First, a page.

Arthur E. Wright Middle School in Calabasas is seemingly a parent's dream school.
The campus appears immune from troubles with drugs and gangs. Classes are small and filled with youngsters who genuinely appear eager to learn.
But the school's idyllic image was shattered earlier this month when the CAP scores were released. Wright had always scored above the state's average, but the 1985 results were near the bottom.
Eighth-grade reading scores plummeted 60 points, written expression scores dropped 41 points and math results slipped 32 points.
Wright's sixth-graders fared just a little better. Their reading scores fell 31 points, but written expression scores fell only 10 points and math scores dipped nine points.
"For the life of me, I can't explain this," Wright Principal Frank Simone said. "The curriculum is the same. The courses are all compatible with ones we have offered before. There is no logic to what happened."
As Simone continued to search for an answer to his school's poor showing, he picked up the stub of a yellow pencil.
"If there is any answer to what happened with our CAP scores, this may be it," he said with some hesitation. "The No. 2 pencil."
Simone remembers reading a memo from the Las Virgenes Unified School District stating that No. 2 pencils could be substituted for the special pencils usually used to fill out answer sheets. These forms are electronically scanned and graded by computers.
A second directive from district headquarters rescinded the first recommendation. Some computers cannot read marks left by the low-carbon No. 2 pencils, the new memo stated.
But the second memo arrived too late. Wright students had already taken two important standardized tests with No. 2 pencils.
The principal and officials at the state Board of Education have discussed the possibility of reviewing the CAP answer sheets. Simone said he doubts the state will be willing to shoulder the expense to regrade the tests.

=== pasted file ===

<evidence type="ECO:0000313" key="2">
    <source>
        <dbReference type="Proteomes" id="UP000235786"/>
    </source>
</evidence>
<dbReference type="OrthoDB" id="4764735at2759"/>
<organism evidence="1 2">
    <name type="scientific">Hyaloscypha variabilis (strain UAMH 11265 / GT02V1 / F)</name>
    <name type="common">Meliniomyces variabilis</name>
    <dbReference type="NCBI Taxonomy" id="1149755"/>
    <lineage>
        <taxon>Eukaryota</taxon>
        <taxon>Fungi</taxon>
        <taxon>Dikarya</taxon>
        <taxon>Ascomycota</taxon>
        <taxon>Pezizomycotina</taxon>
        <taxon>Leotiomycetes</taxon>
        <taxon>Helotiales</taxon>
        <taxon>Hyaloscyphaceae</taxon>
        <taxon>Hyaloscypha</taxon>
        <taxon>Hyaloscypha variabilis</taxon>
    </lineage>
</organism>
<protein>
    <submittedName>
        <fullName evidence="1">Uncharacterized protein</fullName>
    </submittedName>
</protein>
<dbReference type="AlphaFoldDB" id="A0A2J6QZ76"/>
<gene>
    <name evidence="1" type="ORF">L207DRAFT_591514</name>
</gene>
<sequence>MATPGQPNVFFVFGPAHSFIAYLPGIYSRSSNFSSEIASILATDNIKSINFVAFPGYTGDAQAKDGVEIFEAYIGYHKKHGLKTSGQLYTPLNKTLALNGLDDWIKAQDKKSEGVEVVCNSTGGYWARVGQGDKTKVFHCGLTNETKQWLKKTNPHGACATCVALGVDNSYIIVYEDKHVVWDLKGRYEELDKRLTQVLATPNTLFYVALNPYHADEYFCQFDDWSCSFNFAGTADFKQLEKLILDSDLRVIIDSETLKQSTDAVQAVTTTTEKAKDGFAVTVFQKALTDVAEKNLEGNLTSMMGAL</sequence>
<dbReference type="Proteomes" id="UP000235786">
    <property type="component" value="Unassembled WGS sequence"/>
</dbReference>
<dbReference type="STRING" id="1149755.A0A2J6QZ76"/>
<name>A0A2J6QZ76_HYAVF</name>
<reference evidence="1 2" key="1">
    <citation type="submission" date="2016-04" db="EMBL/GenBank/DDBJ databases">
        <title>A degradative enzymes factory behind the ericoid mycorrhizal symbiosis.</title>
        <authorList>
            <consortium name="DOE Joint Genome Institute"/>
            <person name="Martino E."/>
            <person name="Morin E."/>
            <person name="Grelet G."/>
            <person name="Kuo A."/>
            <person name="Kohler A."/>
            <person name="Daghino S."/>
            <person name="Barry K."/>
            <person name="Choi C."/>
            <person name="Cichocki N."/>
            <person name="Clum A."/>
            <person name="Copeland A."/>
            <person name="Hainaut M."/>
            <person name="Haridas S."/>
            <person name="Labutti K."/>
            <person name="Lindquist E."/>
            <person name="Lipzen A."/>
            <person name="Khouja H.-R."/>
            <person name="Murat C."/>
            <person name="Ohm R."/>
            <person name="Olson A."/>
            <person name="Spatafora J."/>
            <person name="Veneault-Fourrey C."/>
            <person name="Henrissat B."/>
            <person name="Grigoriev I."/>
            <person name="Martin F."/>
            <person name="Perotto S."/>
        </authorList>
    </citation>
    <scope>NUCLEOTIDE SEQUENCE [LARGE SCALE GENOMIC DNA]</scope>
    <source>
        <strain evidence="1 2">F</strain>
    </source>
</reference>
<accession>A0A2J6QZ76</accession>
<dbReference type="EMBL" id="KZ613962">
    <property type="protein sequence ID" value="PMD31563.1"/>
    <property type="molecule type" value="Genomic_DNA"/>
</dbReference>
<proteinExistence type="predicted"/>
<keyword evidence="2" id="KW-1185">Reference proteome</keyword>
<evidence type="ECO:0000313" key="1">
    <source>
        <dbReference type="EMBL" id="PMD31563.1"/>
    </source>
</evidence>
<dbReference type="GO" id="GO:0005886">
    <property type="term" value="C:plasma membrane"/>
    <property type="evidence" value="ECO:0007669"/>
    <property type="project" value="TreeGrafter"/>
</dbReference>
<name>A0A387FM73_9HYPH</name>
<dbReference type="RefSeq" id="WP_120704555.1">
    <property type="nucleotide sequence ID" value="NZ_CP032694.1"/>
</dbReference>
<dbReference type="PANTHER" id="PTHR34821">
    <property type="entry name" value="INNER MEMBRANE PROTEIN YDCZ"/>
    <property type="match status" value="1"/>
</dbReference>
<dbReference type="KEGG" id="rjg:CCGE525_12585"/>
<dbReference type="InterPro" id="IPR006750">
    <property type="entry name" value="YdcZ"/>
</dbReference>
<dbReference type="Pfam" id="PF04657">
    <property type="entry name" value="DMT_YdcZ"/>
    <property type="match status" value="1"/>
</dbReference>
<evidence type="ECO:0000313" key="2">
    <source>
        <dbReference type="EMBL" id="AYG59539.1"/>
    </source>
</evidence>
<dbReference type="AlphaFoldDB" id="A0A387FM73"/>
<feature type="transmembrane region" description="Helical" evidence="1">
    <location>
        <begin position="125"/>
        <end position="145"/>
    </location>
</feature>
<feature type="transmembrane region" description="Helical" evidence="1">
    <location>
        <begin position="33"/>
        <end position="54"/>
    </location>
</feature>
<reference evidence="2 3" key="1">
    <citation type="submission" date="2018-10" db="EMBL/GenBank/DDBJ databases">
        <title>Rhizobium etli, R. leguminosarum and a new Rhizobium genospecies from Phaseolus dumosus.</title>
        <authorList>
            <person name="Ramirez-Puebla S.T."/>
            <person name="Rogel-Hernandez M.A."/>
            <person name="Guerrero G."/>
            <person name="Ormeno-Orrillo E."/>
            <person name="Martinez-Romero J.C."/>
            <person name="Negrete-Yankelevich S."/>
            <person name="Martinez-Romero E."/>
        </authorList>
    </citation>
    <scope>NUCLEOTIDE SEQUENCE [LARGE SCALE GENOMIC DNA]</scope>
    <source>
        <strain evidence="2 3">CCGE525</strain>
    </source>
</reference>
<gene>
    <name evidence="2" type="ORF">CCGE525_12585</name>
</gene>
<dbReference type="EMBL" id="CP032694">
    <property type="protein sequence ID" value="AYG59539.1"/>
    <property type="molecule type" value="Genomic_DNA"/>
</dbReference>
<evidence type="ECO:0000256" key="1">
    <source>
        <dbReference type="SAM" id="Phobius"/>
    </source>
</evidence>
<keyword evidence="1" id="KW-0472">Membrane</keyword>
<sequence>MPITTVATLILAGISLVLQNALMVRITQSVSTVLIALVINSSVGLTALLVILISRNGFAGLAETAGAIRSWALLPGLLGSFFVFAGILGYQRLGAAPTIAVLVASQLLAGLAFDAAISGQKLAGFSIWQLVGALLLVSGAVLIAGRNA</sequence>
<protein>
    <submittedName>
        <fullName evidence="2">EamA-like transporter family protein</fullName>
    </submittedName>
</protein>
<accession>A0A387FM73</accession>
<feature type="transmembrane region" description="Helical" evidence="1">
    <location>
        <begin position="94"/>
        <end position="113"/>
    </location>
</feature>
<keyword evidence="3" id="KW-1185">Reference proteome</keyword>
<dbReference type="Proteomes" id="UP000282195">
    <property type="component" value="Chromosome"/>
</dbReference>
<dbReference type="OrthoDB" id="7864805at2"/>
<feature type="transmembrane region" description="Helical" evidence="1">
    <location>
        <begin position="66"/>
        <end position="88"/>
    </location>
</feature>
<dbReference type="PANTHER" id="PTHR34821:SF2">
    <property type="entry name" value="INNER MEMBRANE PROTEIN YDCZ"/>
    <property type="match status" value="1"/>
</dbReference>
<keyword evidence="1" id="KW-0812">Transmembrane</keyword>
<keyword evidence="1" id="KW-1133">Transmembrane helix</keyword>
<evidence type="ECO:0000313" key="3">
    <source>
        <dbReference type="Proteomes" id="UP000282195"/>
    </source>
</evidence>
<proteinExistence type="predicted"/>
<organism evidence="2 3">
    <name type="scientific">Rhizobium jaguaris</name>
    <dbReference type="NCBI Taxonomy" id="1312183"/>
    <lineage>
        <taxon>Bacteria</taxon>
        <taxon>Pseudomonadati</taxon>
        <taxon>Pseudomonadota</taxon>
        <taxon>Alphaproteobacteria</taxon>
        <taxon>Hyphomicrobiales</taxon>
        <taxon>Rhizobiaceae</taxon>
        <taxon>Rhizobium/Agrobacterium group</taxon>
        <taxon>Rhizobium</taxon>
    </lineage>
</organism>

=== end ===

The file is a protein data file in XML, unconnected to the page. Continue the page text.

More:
But even with the knowledge that pencils may have been the cause of poor test results in other schools, Simone is worried that his explanation will look like a "cop-out" to outsiders.
"I don't want people to think that I'm looking for an out, an excuse for our performance," Simone said. "I don't want people to think that we are placing the blame on the pencils and leaving it at that. This has really shook all of the staff up, and we aren't just sitting by. We are doing something."
The poor test results will not translate into a loss of funding for Wright. It is, however, a blow to the school's prestige.
The low test scores have sparked a number of new programs at Wright. For instance, every week each class devotes 10 to 15 minutes to "sponge activity," the code name for a formal review of a subject.
Assignment sheets detailing homework and classroom assignments are taken home weekly by all Wright students so that parents can review what their children are doing. Some Wright teachers ask that parents sign the sheets.
Finally, an idea Simone had four years ago to provide a block of time for students to read was finally started Dec. 2. For 25 minutes before the start of sixth period, everyone in the school--from students to secretaries--stops to read as part of a program called SURF, or Sustained Uninterrupted Reading Forum.
As for the pencils, Simone said he has already laid in a large supply of mechanical marking pencils for the 1986 round of standardized tests.
"Next year the story will be on all the geniuses at Wright, because our scores will zoom out of sight," Simone said.
"I should have bought those pencils last year. This shouldn't have happened. That's the bottom line."